Have you ever paid attention to what adverts come on in the breaks between segments in your favourite television programmes? They say a lot about what type of person they think watches the show.

Putting this to the test I’ve been conducting some unofficial research today. I’m not including the product placement or the “sponsored by” bits.

Jeremy Kyle slots are filled by bingo, loans with exorbitant rates, catalogues for overweight women and lawyers who will fight for your compensation. This sounds like an audience made up of C1,C2, D and E people who are sat at home hoping for some extra money to buy generously sized clothing.

Tea-time  slots between cookery shows and cartoons are filled by Wardrobes that equate with happiness, L’Oreal nail polish, healthy breakfast cereals which will give children lots of energy, the Territorial Army, Mobile pay and go deals. Here men make their first appearance in most adverts. The adverts are not aimed at the lone parent but at the parent who is part of a couple who wants an organised happy life, where her kids bond with their father so that she can get some “me time”.  Men are both strong protectors and energetic, adventurous child carers. It is presumed that the audience is media savvy as various ways of interacting with websites and phone aps are shown. A,B,C1.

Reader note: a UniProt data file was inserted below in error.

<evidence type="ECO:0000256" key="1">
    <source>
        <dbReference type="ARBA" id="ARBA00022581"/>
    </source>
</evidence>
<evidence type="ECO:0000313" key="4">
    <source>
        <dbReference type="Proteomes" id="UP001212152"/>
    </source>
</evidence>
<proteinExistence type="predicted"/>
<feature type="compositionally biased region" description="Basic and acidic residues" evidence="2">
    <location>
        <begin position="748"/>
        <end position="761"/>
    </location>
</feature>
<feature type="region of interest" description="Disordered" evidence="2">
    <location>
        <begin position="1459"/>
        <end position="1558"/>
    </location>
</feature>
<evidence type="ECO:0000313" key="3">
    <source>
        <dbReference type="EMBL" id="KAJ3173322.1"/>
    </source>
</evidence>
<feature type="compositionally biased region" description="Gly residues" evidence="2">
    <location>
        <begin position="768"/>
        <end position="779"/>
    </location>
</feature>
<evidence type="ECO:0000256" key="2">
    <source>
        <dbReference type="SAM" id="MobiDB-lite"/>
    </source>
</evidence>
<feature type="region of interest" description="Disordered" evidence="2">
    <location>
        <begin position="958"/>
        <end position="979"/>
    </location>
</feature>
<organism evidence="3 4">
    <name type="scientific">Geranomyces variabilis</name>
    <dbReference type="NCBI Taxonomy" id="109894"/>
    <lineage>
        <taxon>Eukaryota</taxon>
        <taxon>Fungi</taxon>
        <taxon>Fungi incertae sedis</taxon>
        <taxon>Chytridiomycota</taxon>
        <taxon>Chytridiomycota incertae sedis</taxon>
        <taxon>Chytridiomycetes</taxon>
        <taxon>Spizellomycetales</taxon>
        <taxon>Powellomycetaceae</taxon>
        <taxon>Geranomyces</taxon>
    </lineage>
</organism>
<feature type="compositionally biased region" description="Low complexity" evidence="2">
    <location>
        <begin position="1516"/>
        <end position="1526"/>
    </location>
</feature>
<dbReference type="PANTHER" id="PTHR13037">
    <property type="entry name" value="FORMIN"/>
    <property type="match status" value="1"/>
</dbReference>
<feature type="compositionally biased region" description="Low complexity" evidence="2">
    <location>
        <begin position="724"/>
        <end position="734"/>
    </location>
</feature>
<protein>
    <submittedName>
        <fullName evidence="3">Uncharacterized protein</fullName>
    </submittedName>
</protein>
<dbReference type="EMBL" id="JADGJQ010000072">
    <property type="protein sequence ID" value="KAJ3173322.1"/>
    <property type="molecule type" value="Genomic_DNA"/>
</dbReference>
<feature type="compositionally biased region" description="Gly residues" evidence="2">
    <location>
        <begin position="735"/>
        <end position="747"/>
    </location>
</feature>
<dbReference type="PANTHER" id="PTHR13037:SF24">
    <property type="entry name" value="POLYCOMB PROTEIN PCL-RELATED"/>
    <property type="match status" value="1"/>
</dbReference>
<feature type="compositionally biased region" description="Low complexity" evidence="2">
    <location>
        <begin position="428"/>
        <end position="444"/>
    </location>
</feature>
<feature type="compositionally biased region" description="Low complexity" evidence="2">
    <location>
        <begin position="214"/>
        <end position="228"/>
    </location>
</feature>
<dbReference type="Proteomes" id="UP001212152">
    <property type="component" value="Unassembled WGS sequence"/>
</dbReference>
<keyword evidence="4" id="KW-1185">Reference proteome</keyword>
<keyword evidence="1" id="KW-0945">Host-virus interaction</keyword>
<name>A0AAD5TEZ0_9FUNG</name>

Before the 6.30 soap opera on channel 4 there were no actual adverts apart from the sponsor of the show ( a camera) but there were lots of station identifier moments and slots showcasing upcoming programmes in order to drum up future audiences who might find the programmes interesting enough to tune in for – these included an advert for the upcoming Paralympics and a film to be shown at a later date and a comedy show to be shown later that night.

 

At 7.15 in the middle of a soap aimed at teenagers and 20 somethings we had the longest ad break so far. After programme and station identifiers we had another advert for an upcoming programme and then this was replaced by an advert which opened and ended the ad break. It was colourful and there was an underlying poppy song to emphasise the fun of a nippy city car being driven by actors the approximate age of the target audience. It was aspirational – see you too could have a car like this and have this much fun too!!! Most of the rest of the ads were for money saving websites for holidays and insurance, a film for teenagers, new snack products and most had a comedic element to keep people tuned in for as long as possible. The ad which would have cost the most would have been the one opening and closing the ad break and no doubt it would be on some other channels at the same time so it literally couldn’t be missed by the channel hoppers.

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